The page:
The Best Book to Film Adaptations

Monday, March 21, 2011

Guest Blogging is catching on...

This list was compiled by movie buff James H., who has a degree in social work and has written about sonogram technician schools, popular culture and astronomy programs.

It's no secret that movie studios love to turn books into movies. The ideas have already been conceived, the story has already been written, an audience already exists, and all the studio needs to do is adapt the book for a new medium. It sounds simple, but too often the resulting film is panned for a number of reasons. The movie might not do justice to the source material, it might have tried to cram too much into a 90 minute movie, or it might just be poorly crafted. Remember movies like I, Robot or The Seeker: The Dark is Rising?

Nonetheless, the studios aren't always so unsuccessful. Over the years, they've produced several book adaptations that rank up there with the finest films ever made.

A list of ten of the best adaptations has been compiled for you to peruse and argue over. The criteria are fairly simple: the movies must be based on a fictional novel or non-fiction book. That means no comic books, graphic novels, or plays. The ten chosen ones have been arranged alphabetically. Several truly wonderful films had to be left off this list, and it's just too painful to try to rank the top ten.


The Big Sleep (1946)

Raymond Chandler wrote The Big Sleep in 1939, and it took only a few short years for it to be adapted by Hollywood. It's almost impossible to imagine a film with such a talented team failing: director Howard Hawks had already helmed classics such as Bringing Up Baby and His Girl Friday, the dynamic between Humphrey Bogart and Lauren Bacall was legendary, William Faulkner collaborated on the screenplay, and the entire team had already worked together on 1944's To Have and Have Not. Despite a rather complex story that has been stumping moviegoers for decades, the film stands as an example of masterful craftsmanship. It's now recognized as one of the peaks of film noir. Having the top professionals work on an adaptation does not necessarily mean that they will turn out a masterpiece, but sometimes they do just that.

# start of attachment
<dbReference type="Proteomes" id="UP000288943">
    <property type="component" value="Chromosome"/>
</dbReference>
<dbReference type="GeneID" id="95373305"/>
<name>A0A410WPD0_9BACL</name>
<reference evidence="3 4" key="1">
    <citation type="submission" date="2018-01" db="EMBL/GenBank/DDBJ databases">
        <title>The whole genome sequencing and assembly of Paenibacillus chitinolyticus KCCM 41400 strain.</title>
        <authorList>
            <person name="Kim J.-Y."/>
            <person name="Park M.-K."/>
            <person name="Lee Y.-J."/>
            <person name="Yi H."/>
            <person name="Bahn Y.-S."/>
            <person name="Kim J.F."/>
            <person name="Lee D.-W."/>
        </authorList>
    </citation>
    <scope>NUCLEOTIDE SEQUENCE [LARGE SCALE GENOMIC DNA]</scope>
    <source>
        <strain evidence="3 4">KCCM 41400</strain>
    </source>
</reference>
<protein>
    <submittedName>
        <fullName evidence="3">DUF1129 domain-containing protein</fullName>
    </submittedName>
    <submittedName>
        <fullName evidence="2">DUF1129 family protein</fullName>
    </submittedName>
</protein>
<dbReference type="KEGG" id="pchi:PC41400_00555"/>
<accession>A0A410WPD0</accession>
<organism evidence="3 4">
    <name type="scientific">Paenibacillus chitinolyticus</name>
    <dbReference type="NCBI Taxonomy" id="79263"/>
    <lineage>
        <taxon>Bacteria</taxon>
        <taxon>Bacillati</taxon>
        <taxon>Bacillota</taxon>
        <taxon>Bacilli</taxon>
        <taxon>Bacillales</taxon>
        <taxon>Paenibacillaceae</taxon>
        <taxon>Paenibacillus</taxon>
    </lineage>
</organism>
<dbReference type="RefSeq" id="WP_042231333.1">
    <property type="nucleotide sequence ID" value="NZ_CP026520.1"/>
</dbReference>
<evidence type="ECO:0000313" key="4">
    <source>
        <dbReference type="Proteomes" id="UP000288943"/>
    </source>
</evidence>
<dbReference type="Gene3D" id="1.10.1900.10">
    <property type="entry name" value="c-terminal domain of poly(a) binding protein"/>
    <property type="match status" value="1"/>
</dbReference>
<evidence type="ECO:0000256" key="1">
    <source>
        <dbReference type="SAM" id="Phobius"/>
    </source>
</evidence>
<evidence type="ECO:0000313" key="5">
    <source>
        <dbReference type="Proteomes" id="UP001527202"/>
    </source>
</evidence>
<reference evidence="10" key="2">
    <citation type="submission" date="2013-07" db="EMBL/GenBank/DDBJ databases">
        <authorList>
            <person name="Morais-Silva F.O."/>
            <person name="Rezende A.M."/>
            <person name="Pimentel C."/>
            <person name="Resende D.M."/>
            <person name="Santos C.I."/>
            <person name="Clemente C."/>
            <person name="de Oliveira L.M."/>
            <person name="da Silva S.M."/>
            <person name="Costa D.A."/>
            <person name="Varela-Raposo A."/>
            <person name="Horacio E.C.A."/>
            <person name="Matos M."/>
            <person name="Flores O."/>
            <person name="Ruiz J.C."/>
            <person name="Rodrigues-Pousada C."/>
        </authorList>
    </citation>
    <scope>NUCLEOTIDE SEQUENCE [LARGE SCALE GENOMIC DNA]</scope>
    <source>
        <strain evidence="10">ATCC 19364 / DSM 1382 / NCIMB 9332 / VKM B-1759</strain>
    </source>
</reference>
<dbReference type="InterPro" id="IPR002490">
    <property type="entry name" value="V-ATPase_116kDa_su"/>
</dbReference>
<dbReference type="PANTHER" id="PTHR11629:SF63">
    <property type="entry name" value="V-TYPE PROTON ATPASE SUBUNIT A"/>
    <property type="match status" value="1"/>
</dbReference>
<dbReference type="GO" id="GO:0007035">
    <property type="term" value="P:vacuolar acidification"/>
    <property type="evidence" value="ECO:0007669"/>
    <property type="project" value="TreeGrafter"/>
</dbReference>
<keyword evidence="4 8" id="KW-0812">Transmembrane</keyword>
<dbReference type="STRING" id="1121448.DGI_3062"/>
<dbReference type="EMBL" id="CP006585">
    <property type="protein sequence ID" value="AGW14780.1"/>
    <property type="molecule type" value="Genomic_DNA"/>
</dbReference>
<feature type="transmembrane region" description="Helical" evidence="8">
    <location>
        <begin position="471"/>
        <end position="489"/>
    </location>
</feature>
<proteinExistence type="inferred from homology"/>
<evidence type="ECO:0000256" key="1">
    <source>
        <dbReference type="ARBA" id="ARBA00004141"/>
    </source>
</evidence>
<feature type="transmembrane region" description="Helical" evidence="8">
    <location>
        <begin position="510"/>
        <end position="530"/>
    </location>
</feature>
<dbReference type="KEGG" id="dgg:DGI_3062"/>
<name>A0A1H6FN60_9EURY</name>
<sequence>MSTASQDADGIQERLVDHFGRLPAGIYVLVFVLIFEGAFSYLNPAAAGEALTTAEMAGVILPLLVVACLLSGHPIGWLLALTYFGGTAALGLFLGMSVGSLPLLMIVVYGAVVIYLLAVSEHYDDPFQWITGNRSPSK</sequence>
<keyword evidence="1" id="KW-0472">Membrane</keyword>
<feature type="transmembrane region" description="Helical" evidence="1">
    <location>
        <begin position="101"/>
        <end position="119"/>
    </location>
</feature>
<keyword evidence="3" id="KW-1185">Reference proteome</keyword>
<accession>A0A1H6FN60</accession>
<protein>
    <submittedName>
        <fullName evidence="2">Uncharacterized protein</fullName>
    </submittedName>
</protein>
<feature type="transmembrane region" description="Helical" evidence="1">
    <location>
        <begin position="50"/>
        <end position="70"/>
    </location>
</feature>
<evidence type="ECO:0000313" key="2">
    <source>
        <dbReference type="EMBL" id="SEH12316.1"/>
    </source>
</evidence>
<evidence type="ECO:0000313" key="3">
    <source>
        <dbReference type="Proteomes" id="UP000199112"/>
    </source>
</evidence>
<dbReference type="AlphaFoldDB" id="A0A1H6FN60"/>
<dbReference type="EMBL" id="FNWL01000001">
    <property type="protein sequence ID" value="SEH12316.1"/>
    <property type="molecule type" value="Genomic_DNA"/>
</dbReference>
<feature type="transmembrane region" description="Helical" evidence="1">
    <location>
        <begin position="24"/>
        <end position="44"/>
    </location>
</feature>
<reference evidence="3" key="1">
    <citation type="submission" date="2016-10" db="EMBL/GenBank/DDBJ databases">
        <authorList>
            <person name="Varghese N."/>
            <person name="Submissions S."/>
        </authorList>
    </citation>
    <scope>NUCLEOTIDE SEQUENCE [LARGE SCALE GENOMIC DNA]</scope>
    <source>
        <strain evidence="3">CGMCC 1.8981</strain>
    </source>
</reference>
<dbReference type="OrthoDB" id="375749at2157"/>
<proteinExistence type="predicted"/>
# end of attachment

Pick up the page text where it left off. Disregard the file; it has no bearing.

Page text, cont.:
A Clockwork Orange (1971)

By 1971, director Stanley Kubrick had already made several excellent films. Spartacus, Lolita, Dr. Strangelove, and 2001: A Space Odyssey had cemented his reputation as a talented, adventurous filmmaker. With A Clockwork Orange, he gathered even more critical acclaim. The film, however, is not without its controversy. Religious organizations and moral watchdogs heavily criticized what they saw as the glorification of violence, and the novel's author, Anthony Burgess, publicly lamented Kubrick's omission of the book's final chapter. Nonetheless, Kubrick's approach may have been what saved the movie from mediocrity. A happy ending would have betrayed the major themes of the film, and audiences almost certainly would have turned their noses up at it.


The Godfather (1972)

No matter how good a book-to-film adaptation is, critics usually agree that the book is, at the very least, just a little bit better. Francis Ford Coppola's The Godfather is one of those rare films that is actually perceived to be better than the book. It seems to be another case of powerhouse talent producing excellent results. Teaming a talented director with a cast that includes Marlon Brando, Al Pacino, James Caan, Robert Duvall, and Diane Keaton is difficult to mess up. It also helps that Mario Puzo, the author, assisted with the screenplay, ensuring that Coppola did not deviate too far from his original book.


Goodfellas (1990)

Some directors just know what it takes to make a good film. Over the course of his career, Martin Scorsese has consistently directed high quality movies, many of which are already considered classics. Goodfellas, based on Nicholas Pileggi's Wiseguy, is one of his many peaks. Pileggi worked on the script with Scorsese, and Robert De Niro, Joe Pesci, and Ray Liotta frequently consulted Pileggi while preparing for their roles. While the movie would have undoubtedly been a success otherwise, the author's involvement helped the filmmakers create a better film.


High Fidelity (2000)

Not all great adaptations are dark crime dramas or detective stories. Some aren't even particularly ambitious, and they achieve success by being relatively straightforward. Nick Hornby's High Fidelity is a novel about a man who loves music, his troubles with relationships, and his two best friends. It's humorous, sometimes dark, and always engaging. The film simply stays true to the characters and the tone of the book, and it doesn't try to do anything else.


The Maltese Falcon (1941)

Like The Big Sleep, The Maltese Falcon is a masterpiece created by some of the most talented people in the film industry. One of its greatest strengths might be the way it adheres so closely to the original Dashiell Hammett novel. Director and writer John Huston kept much of Hammett's dialogue and directed many of the scenes to match the book. Of course, the stellar cast, including Humphrey Bogart, Mary Astor, Sydney Greenstreet, and Peter Lorre, chews through script with glee.


The Princess Bride (1987)